The Elitism Challenge

I have not written my blog posts for the past few weeks, and I am not claiming the usual excuse of having been “tremendously” busy. Some of my friends indeed asked “hey, what happened, we don’t see you online anymore”, but I just shrugged off. There is actually no real reason for “not” blogging, but there usually is one for blogging.

I am resuming blogging now with a topic which is intriguing. I am not an elitist by any sense of the word. But sometimes I used to feel like one, when I get tagged to some prestigeous club, even when I did not want to. One good example is my famous post-graduate institute in India, known for turning out amazing managers who create wealth all over the world. There are over couple of thousands of these managers just in Singapore – not just from the particular campus I hailed from (Bangalore), but also from other campuses of the same brand (IIM – Indian Institutes of Management). There are several such examples.

When there is only a very limited set of folks in a grouping which has an “admission” pricing mechanism, then the society gets divided. Either you have the money or capability to get into the club or not. When I studied at IIM, I did not have the money but I had the ability to get into one of the Institutes from amongst the thousands of people who applied for just 600 seats during my time. But that still does not distinguish me in any way, as the temporary skills required to break through a glass ceiling are not sustainable, and do not compare with prescient skills that could have been existing in society but which are not offered the chance to excel. The education system is rigged to favour folks with money and skills to crack the admission tests. In order to train for the admission tests, one needs to have money. All this stratifies the society into “haves” and “have-nots”.

The “haves” progress in life as the set of circumstances which got them into the elitist grouping in the first place persist and sustain due to the intrinsic nature of the group. The institution concerned helps in the process, and employers (even today) look for “education branding” and then at the skill sets, thereby further stratifying an already elitist cloud of people.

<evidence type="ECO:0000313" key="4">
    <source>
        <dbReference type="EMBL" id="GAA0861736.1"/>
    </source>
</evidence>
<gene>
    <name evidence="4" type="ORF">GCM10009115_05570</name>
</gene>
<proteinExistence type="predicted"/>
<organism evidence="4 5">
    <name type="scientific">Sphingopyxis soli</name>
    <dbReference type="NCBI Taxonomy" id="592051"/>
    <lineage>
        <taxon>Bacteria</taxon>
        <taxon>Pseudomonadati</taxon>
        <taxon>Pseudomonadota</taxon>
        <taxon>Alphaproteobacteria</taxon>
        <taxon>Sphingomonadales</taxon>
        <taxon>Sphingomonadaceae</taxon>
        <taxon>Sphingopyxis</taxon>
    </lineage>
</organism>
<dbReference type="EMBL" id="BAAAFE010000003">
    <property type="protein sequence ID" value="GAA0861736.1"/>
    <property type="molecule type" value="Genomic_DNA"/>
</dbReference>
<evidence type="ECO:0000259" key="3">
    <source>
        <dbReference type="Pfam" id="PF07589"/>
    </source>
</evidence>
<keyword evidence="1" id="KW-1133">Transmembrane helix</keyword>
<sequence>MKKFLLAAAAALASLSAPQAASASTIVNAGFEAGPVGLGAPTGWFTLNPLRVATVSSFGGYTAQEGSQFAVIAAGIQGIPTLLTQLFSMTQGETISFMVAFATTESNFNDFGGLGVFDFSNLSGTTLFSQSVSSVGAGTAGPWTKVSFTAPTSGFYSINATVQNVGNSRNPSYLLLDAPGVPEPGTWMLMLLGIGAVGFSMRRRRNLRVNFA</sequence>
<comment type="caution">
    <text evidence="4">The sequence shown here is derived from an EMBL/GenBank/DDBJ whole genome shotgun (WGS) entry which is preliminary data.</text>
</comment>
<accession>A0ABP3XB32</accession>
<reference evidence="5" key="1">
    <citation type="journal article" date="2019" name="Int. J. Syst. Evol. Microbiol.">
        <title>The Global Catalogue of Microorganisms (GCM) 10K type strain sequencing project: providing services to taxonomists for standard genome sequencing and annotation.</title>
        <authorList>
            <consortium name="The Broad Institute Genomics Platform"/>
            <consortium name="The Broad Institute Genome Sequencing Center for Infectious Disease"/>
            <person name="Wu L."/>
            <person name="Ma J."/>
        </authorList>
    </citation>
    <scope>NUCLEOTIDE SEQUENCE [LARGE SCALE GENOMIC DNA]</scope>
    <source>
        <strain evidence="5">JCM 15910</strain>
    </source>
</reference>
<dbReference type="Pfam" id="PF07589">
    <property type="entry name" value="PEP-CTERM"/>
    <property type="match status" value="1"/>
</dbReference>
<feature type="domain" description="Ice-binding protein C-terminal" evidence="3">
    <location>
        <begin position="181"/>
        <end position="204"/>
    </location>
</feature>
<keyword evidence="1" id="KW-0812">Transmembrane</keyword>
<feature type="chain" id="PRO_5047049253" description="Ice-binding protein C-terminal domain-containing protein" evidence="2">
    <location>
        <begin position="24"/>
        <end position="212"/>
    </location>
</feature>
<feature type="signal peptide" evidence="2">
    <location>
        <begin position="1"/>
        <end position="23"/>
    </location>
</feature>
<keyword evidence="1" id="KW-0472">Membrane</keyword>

One can argue for eternity the impact of such elitists on society, but my conclusion is to the left of the centre. There are more wicked and self-centred elitists out there as we have seen from such torrid examples of Wall Street excesses in the U.S. which have impacted unassuming commoners around the world. If the purpose of capitalism is to leverage the elitist intelligentsia produced by the leading educational institutions, who might lack moral and ethical attitudes and compulsions, then the results of what have transpired over the past three decades on Wall Street can easily be explained as the greed of the elitists.

While I totally agree that there are excellent philanthropists amongst the elitists, examples of excesses abound to such an extent that one starts wondering whether it is worth associating with elitists who claim fame from their association and involvement with a specific grouping.

I have slowly extricated myself from any association of any kind, and have become neutral to ensure that any vestiges of elitism that are still left in me due to past membership and “pride-of-place” associations vanish from my head and my heart. That was also one reason why I refused to buy a second-hand Mercedes or BMW, and instead opted for a Nissan as I believe Nissan and similar brands represent the common society which cannot afford to display a fake wealth and thereby falsely inspire an association in the minds of the people one is involved with. It is not necessary for people to check out what car you are driving, but they do. It is in their nature to check out. And BMW gives them a false sense of association in that it categorizes one as having arrived at his place in this world. All this is hogwash by the way.

In a nutshell, I have shunned being an elitist or part of the intelligentsia, and tend to keep my views neutral as far as possible – this does not mean that I cannot express views which sometimes support the elitists, like when I extended my support to Candidate Donald Trump. Principles cannot be sacrificed at the altar of elitism or common society, and need to be argued out with everyone.

I also know now that most elitists do not read my blog. My contrarian views and not insignificant positions on matters which are “sensitive” conflict with their views on life. Most elitists exclude the commoner from their calculation, and I would rather choose to be a commoner in a socialistic society which cares for its downtrodden than a member of elitist groups which care for their image, wealth, cars, and “elitist” views on everything under the sun which differentiates them from the commoner on the street.


Vijay Srinivasan

5th June 2016









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